What Type of USPS Change of Address Form Should I Select?
We know that when it comes to selecting which type of Official USPS Change of Address Form you need to file with the United States Postal Service, things can be, well… tricky. That’s why we created this guide to help you easily choose the right form for you, and start forwarding your mail hassle-free.
USPS Change of Address Forms: What to Know
The first thing that you need to know about USPS change of address services is that you can select to file one of three different kinds of address forms — Individual, Family, or Business. Whether you’re forwarding your mail for the first time or the fiftieth, use this guide to know who should fill out which type of form.
Individual USPS Change of Address Form
Calling all singles! If you want to forward mail for yourself — and only yourself — an Individual USPS Change of Address Form is for you.
If you live in the same household with multiple people who have different last names (calling all roommates!) and you want their mail to be forwarded as well, you’ll need to file a separate form for each person. That’s right — one for yourself, and one for each of your roommates.
Family members on the move
Each person should fill out an Individual USPS Change of Address Form if you share the same last name but you’re moving to different places. Confused? Here’s an example:
You and your sister are moving out of your parents’ house and you’re off to Denver, but your sister is moving to Boston. The whole household shares the same last name, and while you are family, only two of you are moving and to different places. So, both you and your sister should fill out your own Individual form.
Family USPS Change of Address Form
If everyone in your household shares the same last name and is moving to the same place, you can simply file one family form. This notifies the USPS that you want mail forwarded for everyone in the household that shares the same last name.
Business USPS Change of Address Form
File a Business Change of Address Form if you’re authorized to forward mail on behalf of your business. This is true if the entire business is changing its address, even if different people receive mail for the company.
USPS Change of Address Confirmation
Once you’ve updated your new address, the postal service will send you a Move Validation Letter confirming that they received your Change of Address request. About five postal business days after your new address is due to kick in, USPS will also send a Customer Notification Letter and Welcome Kit, complete with a Confirmation Code to your new address.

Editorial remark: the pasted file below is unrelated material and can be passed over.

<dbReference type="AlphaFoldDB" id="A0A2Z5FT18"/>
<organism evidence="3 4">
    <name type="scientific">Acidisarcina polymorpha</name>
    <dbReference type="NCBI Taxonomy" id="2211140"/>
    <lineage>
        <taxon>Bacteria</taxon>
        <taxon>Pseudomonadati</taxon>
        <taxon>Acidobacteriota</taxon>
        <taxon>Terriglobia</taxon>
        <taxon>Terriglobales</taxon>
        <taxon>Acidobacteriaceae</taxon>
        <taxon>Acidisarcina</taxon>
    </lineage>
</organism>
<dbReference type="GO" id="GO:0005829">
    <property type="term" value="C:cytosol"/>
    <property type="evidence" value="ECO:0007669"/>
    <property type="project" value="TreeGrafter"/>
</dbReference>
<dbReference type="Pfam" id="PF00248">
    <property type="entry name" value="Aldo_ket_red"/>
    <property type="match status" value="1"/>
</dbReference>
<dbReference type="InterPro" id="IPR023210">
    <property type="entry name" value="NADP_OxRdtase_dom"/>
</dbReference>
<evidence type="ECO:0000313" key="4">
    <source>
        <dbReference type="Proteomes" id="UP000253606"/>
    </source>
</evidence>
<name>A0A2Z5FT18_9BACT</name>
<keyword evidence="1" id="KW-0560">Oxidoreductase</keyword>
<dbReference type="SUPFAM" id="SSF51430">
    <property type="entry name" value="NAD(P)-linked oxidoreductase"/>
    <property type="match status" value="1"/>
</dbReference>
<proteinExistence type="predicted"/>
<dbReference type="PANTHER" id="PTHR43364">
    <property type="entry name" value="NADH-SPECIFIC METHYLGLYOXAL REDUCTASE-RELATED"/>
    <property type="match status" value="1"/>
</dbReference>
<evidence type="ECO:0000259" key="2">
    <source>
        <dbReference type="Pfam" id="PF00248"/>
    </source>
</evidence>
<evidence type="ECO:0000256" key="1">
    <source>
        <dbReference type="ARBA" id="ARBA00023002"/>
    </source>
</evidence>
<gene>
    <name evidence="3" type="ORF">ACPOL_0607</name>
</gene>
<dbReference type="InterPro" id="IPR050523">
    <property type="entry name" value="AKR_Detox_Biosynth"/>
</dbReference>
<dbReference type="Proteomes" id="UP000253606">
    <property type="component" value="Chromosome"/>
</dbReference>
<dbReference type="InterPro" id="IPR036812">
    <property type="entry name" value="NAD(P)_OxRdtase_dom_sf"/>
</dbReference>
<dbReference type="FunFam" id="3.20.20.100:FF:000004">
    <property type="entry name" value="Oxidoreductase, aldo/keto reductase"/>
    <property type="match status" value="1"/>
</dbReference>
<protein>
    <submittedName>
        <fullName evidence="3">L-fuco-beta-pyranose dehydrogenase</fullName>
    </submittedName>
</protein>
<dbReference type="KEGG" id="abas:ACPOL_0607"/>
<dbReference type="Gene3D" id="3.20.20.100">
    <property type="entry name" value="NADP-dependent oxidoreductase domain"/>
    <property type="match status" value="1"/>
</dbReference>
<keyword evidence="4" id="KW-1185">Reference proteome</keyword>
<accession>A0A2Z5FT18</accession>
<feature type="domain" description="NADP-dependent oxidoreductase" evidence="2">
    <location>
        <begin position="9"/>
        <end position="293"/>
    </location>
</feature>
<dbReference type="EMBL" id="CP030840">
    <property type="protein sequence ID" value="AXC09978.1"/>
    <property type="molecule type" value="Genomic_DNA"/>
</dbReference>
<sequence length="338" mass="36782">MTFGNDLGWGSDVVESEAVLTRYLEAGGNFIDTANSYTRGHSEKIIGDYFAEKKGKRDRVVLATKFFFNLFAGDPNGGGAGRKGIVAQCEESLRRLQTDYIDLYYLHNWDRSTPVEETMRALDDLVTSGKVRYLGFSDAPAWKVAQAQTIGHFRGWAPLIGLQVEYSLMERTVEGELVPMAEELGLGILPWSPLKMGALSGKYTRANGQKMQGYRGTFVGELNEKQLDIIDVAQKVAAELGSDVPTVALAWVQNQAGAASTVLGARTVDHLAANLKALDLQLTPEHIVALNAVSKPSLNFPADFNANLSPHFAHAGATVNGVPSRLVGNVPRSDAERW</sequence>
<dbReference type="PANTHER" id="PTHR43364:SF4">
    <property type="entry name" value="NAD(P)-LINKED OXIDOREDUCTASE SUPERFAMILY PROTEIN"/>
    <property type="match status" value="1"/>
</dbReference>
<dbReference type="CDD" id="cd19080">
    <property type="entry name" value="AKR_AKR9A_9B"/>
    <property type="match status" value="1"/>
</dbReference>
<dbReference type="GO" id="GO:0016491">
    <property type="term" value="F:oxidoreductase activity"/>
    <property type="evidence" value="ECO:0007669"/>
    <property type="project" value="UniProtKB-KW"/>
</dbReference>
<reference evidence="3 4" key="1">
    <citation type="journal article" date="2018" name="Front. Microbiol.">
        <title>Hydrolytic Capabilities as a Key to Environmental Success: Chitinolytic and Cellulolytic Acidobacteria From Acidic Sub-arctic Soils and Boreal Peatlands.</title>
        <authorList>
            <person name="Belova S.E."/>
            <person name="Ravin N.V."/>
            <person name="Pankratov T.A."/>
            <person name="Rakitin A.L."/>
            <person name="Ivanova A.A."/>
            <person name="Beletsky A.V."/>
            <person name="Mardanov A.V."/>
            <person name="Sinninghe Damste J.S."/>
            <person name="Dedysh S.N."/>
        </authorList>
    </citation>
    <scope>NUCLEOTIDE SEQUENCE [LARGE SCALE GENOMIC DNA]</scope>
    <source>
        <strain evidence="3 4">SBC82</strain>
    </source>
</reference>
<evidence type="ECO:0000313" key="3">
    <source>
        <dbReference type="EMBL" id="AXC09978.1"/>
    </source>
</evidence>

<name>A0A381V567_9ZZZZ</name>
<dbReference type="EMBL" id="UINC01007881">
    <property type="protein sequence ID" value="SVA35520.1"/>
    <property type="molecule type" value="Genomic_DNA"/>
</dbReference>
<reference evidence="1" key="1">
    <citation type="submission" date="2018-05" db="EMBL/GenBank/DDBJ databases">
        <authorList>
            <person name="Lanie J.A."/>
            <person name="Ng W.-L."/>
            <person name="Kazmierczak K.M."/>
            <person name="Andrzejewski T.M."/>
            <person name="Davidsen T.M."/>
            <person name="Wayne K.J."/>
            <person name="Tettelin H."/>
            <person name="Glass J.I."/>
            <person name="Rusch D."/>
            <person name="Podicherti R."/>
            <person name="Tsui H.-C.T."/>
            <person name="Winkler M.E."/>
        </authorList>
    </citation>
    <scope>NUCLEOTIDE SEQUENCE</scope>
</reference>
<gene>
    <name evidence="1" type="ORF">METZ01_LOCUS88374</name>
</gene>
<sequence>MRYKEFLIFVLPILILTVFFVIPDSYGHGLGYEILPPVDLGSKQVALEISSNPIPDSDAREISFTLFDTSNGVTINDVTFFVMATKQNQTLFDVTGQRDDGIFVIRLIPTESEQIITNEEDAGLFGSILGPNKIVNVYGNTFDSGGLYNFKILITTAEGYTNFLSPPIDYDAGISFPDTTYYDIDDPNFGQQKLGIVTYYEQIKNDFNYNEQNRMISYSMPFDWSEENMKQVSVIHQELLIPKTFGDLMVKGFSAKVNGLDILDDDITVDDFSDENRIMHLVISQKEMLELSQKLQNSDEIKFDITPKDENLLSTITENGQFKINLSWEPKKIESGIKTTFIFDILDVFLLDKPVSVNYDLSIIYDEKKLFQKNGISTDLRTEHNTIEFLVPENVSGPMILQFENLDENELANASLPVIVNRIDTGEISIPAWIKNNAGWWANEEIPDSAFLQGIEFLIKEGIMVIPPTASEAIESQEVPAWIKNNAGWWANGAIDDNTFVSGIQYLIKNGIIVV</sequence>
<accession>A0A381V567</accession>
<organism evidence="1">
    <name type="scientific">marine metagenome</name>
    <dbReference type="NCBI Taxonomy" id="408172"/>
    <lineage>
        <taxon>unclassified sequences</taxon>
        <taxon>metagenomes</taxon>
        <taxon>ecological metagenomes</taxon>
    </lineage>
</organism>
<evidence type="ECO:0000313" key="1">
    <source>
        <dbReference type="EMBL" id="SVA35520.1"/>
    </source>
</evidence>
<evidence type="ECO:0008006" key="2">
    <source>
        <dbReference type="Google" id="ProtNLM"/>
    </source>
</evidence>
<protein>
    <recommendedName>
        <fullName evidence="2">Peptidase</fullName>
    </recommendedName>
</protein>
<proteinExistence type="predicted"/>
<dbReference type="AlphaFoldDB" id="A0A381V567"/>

If you changed your address online, you’ll receive these documents in the mail along with a USPS Change of Address Confirmation to the email address you provided. Be sure to save, flag, or star this email with your Confirmation Code in case you need to change something later.
USPS Change of Address Identity Verification
To move forward with your USPS Online Change of Address Request, the Postal Service has to validate your identity. To do this they request a $1 fee to be paid by credit or debit card. If any company requests that you pay more than $1 to change your address, do not give them your credit card information as it could be a scam.
USPS Temporary Move Change of Address
Traveling for business or visiting family for a month? Working remotely at your vacation home for a few weeks? The USPS can hold your mail at the post office for 3 to 30 days. Staying within the U.S. and need your mail forwarded for longer? Sign up for the USPS Premium Forwarding Service and receive your mail weekly at a temporary address for a maximum of one year.
USPS Change of Address Forms You Must Get in Person
While addresses for the most common moves can be changed online, there are some instances when you must complete your form in person at the post office. You may also be unable to forward your address at all. To avoid any last-minute surprises, check with your local post office if you fall under any of these categories:
Individual(s) or a family moving out of the country
Individual/family/business changing their address to a P.O. Box
The old or new address is a Commercial Mail Receiving Agency (CMRA)
Individual(s)/family moving from a business to a residence
Individual(s)/family moving from a residence to a business
Individual moving from/leaving a business
How to Cancel USPS Change of Address
You’ve changed your mailing address, are all ready to move, and something falls through. Don’t panic. You can easily change or cancel your request online. Simply enter your Confirmation Code and new zip code on the USPS website and you’ll be able to make up to two changes a day. Lose your Confirmation Code? Not to worry. Just head over to your local post office and a Postal Clerk will help you out.
USPS Change of Address Timeline
Once you’ve made your change of address request, you should expect to land in “mail forwarding bliss” within 10-12 days. Why? It can take the postal service up to 12 business days to process your Change of Address request, which means that the postal service will hold your mail until the start date that you select on your form.
Who knew there were so many options when requesting a USPS Change of Address? Well, now that you’re a pro you can update your info without missing a beat! It’s best to get everything in two weeks before your move, so visit the USPS website or your local post office in plenty of time.
Think you’ll need a refresher later? Download this checklist and keep all the key points you need in your pocket.
As an added bonus, use this handy moving checklist to stay on track as you gear up for moving day. Changing your address is just one of many items on your to-do list, so bookmark it, print it out, and start simplifying your move!